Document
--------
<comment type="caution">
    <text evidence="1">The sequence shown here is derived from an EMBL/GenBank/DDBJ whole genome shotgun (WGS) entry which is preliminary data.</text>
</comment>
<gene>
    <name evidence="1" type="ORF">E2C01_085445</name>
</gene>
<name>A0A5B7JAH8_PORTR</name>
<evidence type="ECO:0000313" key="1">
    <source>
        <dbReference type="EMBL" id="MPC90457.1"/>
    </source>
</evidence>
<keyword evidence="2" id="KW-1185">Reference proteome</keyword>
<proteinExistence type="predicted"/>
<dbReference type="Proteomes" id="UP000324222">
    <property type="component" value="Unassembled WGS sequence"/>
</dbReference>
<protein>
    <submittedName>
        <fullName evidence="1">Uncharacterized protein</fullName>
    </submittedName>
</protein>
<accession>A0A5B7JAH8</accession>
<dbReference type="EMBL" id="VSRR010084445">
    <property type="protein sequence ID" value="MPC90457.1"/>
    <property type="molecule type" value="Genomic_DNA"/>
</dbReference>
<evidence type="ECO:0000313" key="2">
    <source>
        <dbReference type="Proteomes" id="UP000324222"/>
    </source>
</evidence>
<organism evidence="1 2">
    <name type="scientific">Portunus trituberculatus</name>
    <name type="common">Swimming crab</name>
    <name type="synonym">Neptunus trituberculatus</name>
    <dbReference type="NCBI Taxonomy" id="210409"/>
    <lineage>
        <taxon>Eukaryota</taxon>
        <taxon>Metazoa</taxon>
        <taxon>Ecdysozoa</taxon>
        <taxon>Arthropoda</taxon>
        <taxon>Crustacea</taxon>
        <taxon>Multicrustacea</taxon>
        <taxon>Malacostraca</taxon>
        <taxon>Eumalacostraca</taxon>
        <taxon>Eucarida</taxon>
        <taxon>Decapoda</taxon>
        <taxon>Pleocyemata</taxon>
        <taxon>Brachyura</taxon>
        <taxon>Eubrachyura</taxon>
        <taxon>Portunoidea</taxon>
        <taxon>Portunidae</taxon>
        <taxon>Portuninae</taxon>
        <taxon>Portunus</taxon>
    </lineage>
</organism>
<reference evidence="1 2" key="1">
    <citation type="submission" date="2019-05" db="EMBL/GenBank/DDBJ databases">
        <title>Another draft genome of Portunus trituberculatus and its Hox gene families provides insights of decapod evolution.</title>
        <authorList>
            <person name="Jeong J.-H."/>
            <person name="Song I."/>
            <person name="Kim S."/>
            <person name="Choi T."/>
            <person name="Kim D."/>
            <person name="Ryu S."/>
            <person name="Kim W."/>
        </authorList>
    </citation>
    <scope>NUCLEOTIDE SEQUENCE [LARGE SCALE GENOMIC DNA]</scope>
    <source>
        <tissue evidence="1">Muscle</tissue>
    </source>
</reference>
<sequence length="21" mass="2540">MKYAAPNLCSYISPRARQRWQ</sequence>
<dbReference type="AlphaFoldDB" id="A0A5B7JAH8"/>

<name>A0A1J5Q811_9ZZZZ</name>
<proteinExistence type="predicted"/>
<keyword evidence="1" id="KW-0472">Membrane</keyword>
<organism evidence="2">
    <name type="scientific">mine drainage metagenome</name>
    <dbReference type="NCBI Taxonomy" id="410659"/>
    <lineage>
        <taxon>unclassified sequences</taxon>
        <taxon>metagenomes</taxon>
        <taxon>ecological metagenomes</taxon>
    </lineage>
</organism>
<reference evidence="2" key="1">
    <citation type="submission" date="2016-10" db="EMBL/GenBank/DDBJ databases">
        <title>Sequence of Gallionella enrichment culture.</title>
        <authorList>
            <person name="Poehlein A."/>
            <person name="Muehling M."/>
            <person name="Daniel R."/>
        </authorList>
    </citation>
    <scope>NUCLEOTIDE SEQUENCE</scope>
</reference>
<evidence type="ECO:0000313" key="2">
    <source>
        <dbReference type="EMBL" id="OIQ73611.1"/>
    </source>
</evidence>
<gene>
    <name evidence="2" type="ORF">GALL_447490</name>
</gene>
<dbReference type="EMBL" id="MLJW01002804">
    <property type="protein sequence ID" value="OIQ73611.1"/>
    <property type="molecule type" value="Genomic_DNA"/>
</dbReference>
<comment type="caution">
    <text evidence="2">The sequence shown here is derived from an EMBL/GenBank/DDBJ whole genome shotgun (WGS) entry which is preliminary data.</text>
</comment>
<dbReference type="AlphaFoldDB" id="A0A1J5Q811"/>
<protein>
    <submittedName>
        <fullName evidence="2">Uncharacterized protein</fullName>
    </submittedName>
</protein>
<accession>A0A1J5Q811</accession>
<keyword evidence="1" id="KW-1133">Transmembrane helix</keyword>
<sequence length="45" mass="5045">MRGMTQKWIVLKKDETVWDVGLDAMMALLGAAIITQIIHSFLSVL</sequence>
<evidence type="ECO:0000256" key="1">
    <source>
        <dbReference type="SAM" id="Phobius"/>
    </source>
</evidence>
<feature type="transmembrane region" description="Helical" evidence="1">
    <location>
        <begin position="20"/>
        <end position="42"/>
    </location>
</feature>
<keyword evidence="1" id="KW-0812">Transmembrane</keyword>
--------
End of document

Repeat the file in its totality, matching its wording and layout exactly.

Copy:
<comment type="caution">
    <text evidence="1">The sequence shown here is derived from an EMBL/GenBank/DDBJ whole genome shotgun (WGS) entry which is preliminary data.</text>
</comment>
<gene>
    <name evidence="1" type="ORF">E2C01_085445</name>
</gene>
<name>A0A5B7JAH8_PORTR</name>
<evidence type="ECO:0000313" key="1">
    <source>
        <dbReference type="EMBL" id="MPC90457.1"/>
    </source>
</evidence>
<keyword evidence="2" id="KW-1185">Reference proteome</keyword>
<proteinExistence type="predicted"/>
<dbReference type="Proteomes" id="UP000324222">
    <property type="component" value="Unassembled WGS sequence"/>
</dbReference>
<protein>
    <submittedName>
        <fullName evidence="1">Uncharacterized protein</fullName>
    </submittedName>
</protein>
<accession>A0A5B7JAH8</accession>
<dbReference type="EMBL" id="VSRR010084445">
    <property type="protein sequence ID" value="MPC90457.1"/>
    <property type="molecule type" value="Genomic_DNA"/>
</dbReference>
<evidence type="ECO:0000313" key="2">
    <source>
        <dbReference type="Proteomes" id="UP000324222"/>
    </source>
</evidence>
<organism evidence="1 2">
    <name type="scientific">Portunus trituberculatus</name>
    <name type="common">Swimming crab</name>
    <name type="synonym">Neptunus trituberculatus</name>
    <dbReference type="NCBI Taxonomy" id="210409"/>
    <lineage>
        <taxon>Eukaryota</taxon>
        <taxon>Metazoa</taxon>
        <taxon>Ecdysozoa</taxon>
        <taxon>Arthropoda</taxon>
        <taxon>Crustacea</taxon>
        <taxon>Multicrustacea</taxon>
        <taxon>Malacostraca</taxon>
        <taxon>Eumalacostraca</taxon>
        <taxon>Eucarida</taxon>
        <taxon>Decapoda</taxon>
        <taxon>Pleocyemata</taxon>
        <taxon>Brachyura</taxon>
        <taxon>Eubrachyura</taxon>
        <taxon>Portunoidea</taxon>
        <taxon>Portunidae</taxon>
        <taxon>Portuninae</taxon>
        <taxon>Portunus</taxon>
    </lineage>
</organism>
<reference evidence="1 2" key="1">
    <citation type="submission" date="2019-05" db="EMBL/GenBank/DDBJ databases">
        <title>Another draft genome of Portunus trituberculatus and its Hox gene families provides insights of decapod evolution.</title>
        <authorList>
            <person name="Jeong J.-H."/>
            <person name="Song I."/>
            <person name="Kim S."/>
            <person name="Choi T."/>
            <person name="Kim D."/>
            <person name="Ryu S."/>
            <person name="Kim W."/>
        </authorList>
    </citation>
    <scope>NUCLEOTIDE SEQUENCE [LARGE SCALE GENOMIC DNA]</scope>
    <source>
        <tissue evidence="1">Muscle</tissue>
    </source>
</reference>
<sequence length="21" mass="2540">MKYAAPNLCSYISPRARQRWQ</sequence>
<dbReference type="AlphaFoldDB" id="A0A5B7JAH8"/>

<name>A0A1J5Q811_9ZZZZ</name>
<proteinExistence type="predicted"/>
<keyword evidence="1" id="KW-0472">Membrane</keyword>
<organism evidence="2">
    <name type="scientific">mine drainage metagenome</name>
    <dbReference type="NCBI Taxonomy" id="410659"/>
    <lineage>
        <taxon>unclassified sequences</taxon>
        <taxon>metagenomes</taxon>
        <taxon>ecological metagenomes</taxon>
    </lineage>
</organism>
<reference evidence="2" key="1">
    <citation type="submission" date="2016-10" db="EMBL/GenBank/DDBJ databases">
        <title>Sequence of Gallionella enrichment culture.</title>
        <authorList>
            <person name="Poehlein A."/>
            <person name="Muehling M."/>
            <person name="Daniel R."/>
        </authorList>
    </citation>
    <scope>NUCLEOTIDE SEQUENCE</scope>
</reference>
<evidence type="ECO:0000313" key="2">
    <source>
        <dbReference type="EMBL" id="OIQ73611.1"/>
    </source>
</evidence>
<gene>
    <name evidence="2" type="ORF">GALL_447490</name>
</gene>
<dbReference type="EMBL" id="MLJW01002804">
    <property type="protein sequence ID" value="OIQ73611.1"/>
    <property type="molecule type" value="Genomic_DNA"/>
</dbReference>
<comment type="caution">
    <text evidence="2">The sequence shown here is derived from an EMBL/GenBank/DDBJ whole genome shotgun (WGS) entry which is preliminary data.</text>
</comment>
<dbReference type="AlphaFoldDB" id="A0A1J5Q811"/>
<protein>
    <submittedName>
        <fullName evidence="2">Uncharacterized protein</fullName>
    </submittedName>
</protein>
<accession>A0A1J5Q811</accession>
<keyword evidence="1" id="KW-1133">Transmembrane helix</keyword>
<sequence length="45" mass="5045">MRGMTQKWIVLKKDETVWDVGLDAMMALLGAAIITQIIHSFLSVL</sequence>
<evidence type="ECO:0000256" key="1">
    <source>
        <dbReference type="SAM" id="Phobius"/>
    </source>
</evidence>
<feature type="transmembrane region" description="Helical" evidence="1">
    <location>
        <begin position="20"/>
        <end position="42"/>
    </location>
</feature>
<keyword evidence="1" id="KW-0812">Transmembrane</keyword>